On Its Way to the DNC, Undocubus Finds Struggle and Hope in Knoxville

On their way to the Democratic National Convention, UndocuBus riders find community in Knoxville, Tennessee.

By Aura Bogado Aug 30, 2012

Knoxville’s Church of the Savior was buzzing with energy last night. Some 70 locals prepared a potluck feast for UndocuBus riders, who have spent the last three days in eastern Tennessee. Riders include people of all ages, including students, day laborers, and domestic workers, and they’re headed to the Democratic National Convention.

Last night’s generosity is indicative of the support riders have experienced since the ride started in Phoenix, Arizona more than a month ago. While UndocuBus is reaching out to those people who have been most affected by draconian immigration laws, they’re also building community with white allies who are helping to feed and house the riders as they head towards Charlotte for the convention.

After dinner, the riders were given the pulpit to share their stories. A candle was lit to signify the sacredness of the moments that followed, when more than a dozen people spoke, sometimes sharing poetry, sometimes singing music, always reflecting on why they joined the ride, and ending with the refrain, "No papers, no fear!"

What might sound like a catchy slogan to some has real resonance in Knoxville. Local sheriff J.J. Jones has applied for 287(g), which is a memorandum of understanding with the Department of Homeland Security so that local deputies can enforce federal immigration law. A coalition of immigrant rights groups have attempted to meet with Sheriff Jones, but he has so far refused.

A Knoxville teenager, Alejandro Guizar, who was already facing deportation when he joined UndocuBus in Nashville early this week, wanted to join an action to challenge Sheriff Jones.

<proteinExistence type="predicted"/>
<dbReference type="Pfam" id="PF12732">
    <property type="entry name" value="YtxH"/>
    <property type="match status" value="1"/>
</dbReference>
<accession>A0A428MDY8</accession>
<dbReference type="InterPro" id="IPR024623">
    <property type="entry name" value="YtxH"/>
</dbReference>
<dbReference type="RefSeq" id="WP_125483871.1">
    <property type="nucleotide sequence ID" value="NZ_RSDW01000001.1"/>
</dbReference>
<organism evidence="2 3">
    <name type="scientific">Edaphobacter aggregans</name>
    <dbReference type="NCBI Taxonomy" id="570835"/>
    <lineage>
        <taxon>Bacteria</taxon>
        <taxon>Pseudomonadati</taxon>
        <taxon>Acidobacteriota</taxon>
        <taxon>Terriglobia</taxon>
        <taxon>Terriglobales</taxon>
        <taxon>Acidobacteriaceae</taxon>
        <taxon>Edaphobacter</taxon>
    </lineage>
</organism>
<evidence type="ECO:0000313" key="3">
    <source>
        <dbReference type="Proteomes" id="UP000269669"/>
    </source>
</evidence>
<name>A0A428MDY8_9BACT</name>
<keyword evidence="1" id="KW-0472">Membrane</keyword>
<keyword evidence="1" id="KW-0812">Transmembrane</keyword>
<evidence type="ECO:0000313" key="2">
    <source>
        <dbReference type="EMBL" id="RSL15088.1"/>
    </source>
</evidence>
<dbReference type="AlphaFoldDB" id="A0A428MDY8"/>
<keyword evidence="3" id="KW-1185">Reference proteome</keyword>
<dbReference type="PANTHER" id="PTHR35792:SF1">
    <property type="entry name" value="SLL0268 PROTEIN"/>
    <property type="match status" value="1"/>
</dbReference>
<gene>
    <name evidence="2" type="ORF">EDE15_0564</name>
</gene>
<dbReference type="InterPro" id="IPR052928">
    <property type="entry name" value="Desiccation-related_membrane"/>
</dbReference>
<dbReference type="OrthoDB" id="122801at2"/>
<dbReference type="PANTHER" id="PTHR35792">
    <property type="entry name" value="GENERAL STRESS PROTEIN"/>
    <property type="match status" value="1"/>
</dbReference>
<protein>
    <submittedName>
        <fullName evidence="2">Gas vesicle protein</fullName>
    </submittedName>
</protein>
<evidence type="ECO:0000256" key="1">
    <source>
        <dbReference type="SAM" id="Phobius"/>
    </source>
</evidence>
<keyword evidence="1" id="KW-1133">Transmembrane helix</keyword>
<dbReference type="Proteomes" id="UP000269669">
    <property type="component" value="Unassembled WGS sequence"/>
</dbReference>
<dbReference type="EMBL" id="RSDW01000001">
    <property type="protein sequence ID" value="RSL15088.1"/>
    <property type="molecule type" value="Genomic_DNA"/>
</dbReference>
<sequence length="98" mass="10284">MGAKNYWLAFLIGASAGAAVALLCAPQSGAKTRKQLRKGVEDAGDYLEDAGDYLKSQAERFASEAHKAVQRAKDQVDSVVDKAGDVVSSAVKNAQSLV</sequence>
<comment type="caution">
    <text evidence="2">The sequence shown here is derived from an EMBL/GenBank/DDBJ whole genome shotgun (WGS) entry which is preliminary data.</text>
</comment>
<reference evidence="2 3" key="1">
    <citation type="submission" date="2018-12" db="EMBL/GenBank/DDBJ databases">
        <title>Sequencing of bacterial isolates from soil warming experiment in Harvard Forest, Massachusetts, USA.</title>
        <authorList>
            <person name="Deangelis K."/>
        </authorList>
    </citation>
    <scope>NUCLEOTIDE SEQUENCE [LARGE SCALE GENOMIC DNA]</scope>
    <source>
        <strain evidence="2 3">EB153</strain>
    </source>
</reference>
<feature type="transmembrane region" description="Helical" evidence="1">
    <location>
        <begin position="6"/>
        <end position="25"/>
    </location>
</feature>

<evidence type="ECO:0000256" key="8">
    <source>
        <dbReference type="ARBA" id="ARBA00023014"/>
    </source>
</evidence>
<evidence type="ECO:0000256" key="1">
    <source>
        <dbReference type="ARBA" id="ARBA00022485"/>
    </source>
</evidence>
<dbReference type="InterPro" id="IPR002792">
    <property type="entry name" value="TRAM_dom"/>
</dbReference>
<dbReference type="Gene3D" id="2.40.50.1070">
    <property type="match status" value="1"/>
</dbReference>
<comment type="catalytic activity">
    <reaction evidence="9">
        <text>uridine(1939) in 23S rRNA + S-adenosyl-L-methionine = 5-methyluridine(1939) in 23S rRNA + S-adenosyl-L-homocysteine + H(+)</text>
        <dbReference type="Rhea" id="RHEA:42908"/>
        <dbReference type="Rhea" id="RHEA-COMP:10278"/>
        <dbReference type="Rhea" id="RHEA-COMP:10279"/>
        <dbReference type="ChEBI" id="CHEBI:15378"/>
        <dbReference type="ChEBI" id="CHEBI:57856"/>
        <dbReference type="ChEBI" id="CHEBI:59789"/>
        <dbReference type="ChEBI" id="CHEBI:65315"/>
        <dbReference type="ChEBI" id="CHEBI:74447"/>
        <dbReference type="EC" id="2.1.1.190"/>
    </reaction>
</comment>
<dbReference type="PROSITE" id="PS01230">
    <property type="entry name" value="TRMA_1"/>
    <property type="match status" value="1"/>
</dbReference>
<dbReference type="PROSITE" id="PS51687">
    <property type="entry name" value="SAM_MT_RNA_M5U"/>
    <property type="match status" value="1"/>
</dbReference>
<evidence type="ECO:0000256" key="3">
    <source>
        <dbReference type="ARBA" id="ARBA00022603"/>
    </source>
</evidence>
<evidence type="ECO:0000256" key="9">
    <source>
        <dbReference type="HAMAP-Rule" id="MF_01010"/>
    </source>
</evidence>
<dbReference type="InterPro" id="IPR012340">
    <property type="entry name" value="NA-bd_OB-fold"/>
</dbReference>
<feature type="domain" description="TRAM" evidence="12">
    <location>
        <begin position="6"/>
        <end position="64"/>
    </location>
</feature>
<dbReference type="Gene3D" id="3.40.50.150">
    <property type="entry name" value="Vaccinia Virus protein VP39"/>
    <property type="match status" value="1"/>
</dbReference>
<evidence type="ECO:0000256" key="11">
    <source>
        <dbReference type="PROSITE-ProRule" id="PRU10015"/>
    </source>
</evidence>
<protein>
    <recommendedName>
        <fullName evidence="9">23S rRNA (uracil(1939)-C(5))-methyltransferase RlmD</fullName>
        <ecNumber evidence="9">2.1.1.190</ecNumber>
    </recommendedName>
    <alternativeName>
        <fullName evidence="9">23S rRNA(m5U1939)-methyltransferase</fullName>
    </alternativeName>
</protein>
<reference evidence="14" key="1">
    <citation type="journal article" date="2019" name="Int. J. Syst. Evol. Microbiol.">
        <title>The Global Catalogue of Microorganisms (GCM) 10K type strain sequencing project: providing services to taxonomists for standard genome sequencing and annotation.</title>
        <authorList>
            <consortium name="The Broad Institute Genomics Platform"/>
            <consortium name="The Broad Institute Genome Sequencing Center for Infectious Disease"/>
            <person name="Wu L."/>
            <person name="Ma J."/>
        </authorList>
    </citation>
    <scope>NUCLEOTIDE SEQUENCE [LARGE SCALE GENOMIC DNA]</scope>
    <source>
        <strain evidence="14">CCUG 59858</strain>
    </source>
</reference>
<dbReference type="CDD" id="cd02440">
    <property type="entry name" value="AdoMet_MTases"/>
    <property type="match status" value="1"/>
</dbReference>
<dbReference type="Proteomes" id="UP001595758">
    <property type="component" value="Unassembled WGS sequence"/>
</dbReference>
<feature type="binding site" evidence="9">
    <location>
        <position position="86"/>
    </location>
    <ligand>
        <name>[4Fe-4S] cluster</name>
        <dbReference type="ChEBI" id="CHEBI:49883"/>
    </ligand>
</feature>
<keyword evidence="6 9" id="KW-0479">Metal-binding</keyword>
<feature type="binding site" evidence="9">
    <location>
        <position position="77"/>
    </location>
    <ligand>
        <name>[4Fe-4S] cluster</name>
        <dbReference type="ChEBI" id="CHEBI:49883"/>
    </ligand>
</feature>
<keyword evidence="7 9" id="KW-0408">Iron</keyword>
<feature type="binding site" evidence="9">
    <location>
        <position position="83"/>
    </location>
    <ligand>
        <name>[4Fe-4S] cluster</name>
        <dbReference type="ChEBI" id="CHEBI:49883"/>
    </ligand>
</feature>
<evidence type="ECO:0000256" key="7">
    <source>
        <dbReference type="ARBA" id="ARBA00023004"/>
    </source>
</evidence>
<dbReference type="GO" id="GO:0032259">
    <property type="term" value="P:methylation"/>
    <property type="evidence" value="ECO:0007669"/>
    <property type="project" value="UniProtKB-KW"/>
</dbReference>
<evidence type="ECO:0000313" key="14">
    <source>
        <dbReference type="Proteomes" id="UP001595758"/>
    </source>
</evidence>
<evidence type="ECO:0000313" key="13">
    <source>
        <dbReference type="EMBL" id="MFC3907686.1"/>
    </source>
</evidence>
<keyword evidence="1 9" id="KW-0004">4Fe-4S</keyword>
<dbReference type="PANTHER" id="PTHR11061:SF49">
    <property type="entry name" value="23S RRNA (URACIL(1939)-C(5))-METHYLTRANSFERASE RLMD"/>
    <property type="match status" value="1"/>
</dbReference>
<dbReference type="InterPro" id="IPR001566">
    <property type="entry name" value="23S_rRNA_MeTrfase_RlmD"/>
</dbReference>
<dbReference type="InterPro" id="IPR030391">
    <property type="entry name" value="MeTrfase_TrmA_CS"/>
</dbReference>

Guizar, 19, was arrested after his high school graduation–he had some drinks at a party and was charged with public intoxication. Despite the fact that the charge was dropped, he still faces deportation proceedings. As he addressed the packed church, he explained why he decided to risk arrest the previous day, when he and three others blocked the bridge that leads to Sheriff Jones’s office. Because he was the only one participating in the civil disobedience without identification, he was, indeed, arrested–but mounting pressure from UnodcuBus and the social media network they’ve created secured Guizar’s release, just six hours after his arrest.

I learned that one of the women he was arrested with was named Fran–described to me as a white ally who works on immigrant rights locally. When I sought her out after the event, I didn’t expect to meet a 66-year-old white woman. A retired law professor, Fran Ansley grew up in what she described as Jim Crow Atlanta. She works with Tennessee Immigrant and Refugee Rights Coalition, and although she’s committed a lot of time to social justice, the last time she was arrested was during a student war protest in 1969. She explained she’s been so inspired by the way people have been inventing new ways to fight against anti-immigrant initiatives that she wanted to do what she could to be part of a civil disobedience. If Sheriff Jones had been able to ignore the coalition so far, the action would just make it that much harder.

As the riders headed back to the Tennessee Valley Unitarian Universalist church to spend the night, they sang a song popularized in Chile called "El pueblo unido jamás será vencido," which translates to "The People United Will Never be Defeated." In an ever-changing nation, UndocuBus challenges how we define "the people," and who creates change.

Before the night was over, Maria Huerta, a 65-year-old undocumented rider from northern California who was cited the previous day for participating in the civil disobedience against Sheriff Jones’s 287(g) request, got a text and became visibly excited by the news. Huerta, who works with Mujeres Unidas y Activas (or United and Active Women), arrived on UnodcuBus on a delegation of six women sent by the National Domestic Worker’s Alliance about two weeks ago. Four of them headed to California soon after as that state’s domestic worker’s bill was moving through the legislature. Huerta’s text alerted her that the bill had just passed–largely due to the efforts of undocumented women who are claiming their stakes in electoral politics.